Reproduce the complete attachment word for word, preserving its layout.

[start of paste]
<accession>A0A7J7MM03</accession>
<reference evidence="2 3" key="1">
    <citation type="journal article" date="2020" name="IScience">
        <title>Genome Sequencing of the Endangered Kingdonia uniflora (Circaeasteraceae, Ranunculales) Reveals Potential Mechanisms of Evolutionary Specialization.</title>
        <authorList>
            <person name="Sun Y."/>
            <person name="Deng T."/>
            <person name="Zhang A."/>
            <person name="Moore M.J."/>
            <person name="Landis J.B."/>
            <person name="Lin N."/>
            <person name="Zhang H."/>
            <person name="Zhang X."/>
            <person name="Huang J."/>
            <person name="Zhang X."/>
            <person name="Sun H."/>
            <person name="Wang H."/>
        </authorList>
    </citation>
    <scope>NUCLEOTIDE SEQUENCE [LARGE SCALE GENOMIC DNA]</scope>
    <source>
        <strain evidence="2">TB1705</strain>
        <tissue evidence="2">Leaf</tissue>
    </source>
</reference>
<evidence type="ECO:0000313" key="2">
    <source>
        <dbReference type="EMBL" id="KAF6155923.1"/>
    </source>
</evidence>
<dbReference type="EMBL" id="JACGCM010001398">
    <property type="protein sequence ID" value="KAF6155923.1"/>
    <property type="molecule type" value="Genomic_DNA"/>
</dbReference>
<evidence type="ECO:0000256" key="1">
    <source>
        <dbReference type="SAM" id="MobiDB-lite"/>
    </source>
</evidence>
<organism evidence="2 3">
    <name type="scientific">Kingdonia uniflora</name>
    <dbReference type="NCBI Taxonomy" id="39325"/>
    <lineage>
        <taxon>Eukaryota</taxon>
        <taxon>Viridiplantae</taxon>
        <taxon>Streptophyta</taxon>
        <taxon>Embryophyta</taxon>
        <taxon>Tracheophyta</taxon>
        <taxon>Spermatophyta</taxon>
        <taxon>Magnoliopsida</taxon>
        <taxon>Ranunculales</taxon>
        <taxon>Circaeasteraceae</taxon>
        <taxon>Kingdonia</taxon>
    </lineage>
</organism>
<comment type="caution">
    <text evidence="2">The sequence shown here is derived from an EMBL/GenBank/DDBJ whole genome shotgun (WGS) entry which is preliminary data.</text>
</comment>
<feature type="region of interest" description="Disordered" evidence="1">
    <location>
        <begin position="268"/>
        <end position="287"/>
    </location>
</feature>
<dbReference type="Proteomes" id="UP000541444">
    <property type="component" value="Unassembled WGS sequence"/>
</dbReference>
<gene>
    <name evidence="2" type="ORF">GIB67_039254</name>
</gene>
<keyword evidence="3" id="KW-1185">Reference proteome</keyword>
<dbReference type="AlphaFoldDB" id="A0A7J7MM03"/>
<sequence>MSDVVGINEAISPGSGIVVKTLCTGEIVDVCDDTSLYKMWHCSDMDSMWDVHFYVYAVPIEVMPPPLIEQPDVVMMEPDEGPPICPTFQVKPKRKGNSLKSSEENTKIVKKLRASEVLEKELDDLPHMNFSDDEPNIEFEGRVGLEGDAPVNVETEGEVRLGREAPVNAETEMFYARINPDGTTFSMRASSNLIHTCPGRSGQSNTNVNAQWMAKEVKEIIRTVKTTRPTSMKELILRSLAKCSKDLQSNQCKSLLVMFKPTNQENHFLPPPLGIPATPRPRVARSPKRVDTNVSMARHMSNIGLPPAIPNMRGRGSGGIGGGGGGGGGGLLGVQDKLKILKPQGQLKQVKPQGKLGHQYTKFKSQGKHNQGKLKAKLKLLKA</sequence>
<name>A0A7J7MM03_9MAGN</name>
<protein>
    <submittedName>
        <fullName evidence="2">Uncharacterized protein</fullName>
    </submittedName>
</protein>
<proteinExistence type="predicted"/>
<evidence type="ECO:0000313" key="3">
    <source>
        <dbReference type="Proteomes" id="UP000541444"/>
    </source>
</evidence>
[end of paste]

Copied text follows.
<accession>A0A7J7MM03</accession>
<reference evidence="2 3" key="1">
    <citation type="journal article" date="2020" name="IScience">
        <title>Genome Sequencing of the Endangered Kingdonia uniflora (Circaeasteraceae, Ranunculales) Reveals Potential Mechanisms of Evolutionary Specialization.</title>
        <authorList>
            <person name="Sun Y."/>
            <person name="Deng T."/>
            <person name="Zhang A."/>
            <person name="Moore M.J."/>
            <person name="Landis J.B."/>
            <person name="Lin N."/>
            <person name="Zhang H."/>
            <person name="Zhang X."/>
            <person name="Huang J."/>
            <person name="Zhang X."/>
            <person name="Sun H."/>
            <person name="Wang H."/>
        </authorList>
    </citation>
    <scope>NUCLEOTIDE SEQUENCE [LARGE SCALE GENOMIC DNA]</scope>
    <source>
        <strain evidence="2">TB1705</strain>
        <tissue evidence="2">Leaf</tissue>
    </source>
</reference>
<evidence type="ECO:0000313" key="2">
    <source>
        <dbReference type="EMBL" id="KAF6155923.1"/>
    </source>
</evidence>
<dbReference type="EMBL" id="JACGCM010001398">
    <property type="protein sequence ID" value="KAF6155923.1"/>
    <property type="molecule type" value="Genomic_DNA"/>
</dbReference>
<evidence type="ECO:0000256" key="1">
    <source>
        <dbReference type="SAM" id="MobiDB-lite"/>
    </source>
</evidence>
<organism evidence="2 3">
    <name type="scientific">Kingdonia uniflora</name>
    <dbReference type="NCBI Taxonomy" id="39325"/>
    <lineage>
        <taxon>Eukaryota</taxon>
        <taxon>Viridiplantae</taxon>
        <taxon>Streptophyta</taxon>
        <taxon>Embryophyta</taxon>
        <taxon>Tracheophyta</taxon>
        <taxon>Spermatophyta</taxon>
        <taxon>Magnoliopsida</taxon>
        <taxon>Ranunculales</taxon>
        <taxon>Circaeasteraceae</taxon>
        <taxon>Kingdonia</taxon>
    </lineage>
</organism>
<comment type="caution">
    <text evidence="2">The sequence shown here is derived from an EMBL/GenBank/DDBJ whole genome shotgun (WGS) entry which is preliminary data.</text>
</comment>
<feature type="region of interest" description="Disordered" evidence="1">
    <location>
        <begin position="268"/>
        <end position="287"/>
    </location>
</feature>
<dbReference type="Proteomes" id="UP000541444">
    <property type="component" value="Unassembled WGS sequence"/>
</dbReference>
<gene>
    <name evidence="2" type="ORF">GIB67_039254</name>
</gene>
<keyword evidence="3" id="KW-1185">Reference proteome</keyword>
<dbReference type="AlphaFoldDB" id="A0A7J7MM03"/>
<sequence>MSDVVGINEAISPGSGIVVKTLCTGEIVDVCDDTSLYKMWHCSDMDSMWDVHFYVYAVPIEVMPPPLIEQPDVVMMEPDEGPPICPTFQVKPKRKGNSLKSSEENTKIVKKLRASEVLEKELDDLPHMNFSDDEPNIEFEGRVGLEGDAPVNVETEGEVRLGREAPVNAETEMFYARINPDGTTFSMRASSNLIHTCPGRSGQSNTNVNAQWMAKEVKEIIRTVKTTRPTSMKELILRSLAKCSKDLQSNQCKSLLVMFKPTNQENHFLPPPLGIPATPRPRVARSPKRVDTNVSMARHMSNIGLPPAIPNMRGRGSGGIGGGGGGGGGGLLGVQDKLKILKPQGQLKQVKPQGKLGHQYTKFKSQGKHNQGKLKAKLKLLKA</sequence>
<name>A0A7J7MM03_9MAGN</name>
<protein>
    <submittedName>
        <fullName evidence="2">Uncharacterized protein</fullName>
    </submittedName>
</protein>
<proteinExistence type="predicted"/>
<evidence type="ECO:0000313" key="3">
    <source>
        <dbReference type="Proteomes" id="UP000541444"/>
    </source>
</evidence>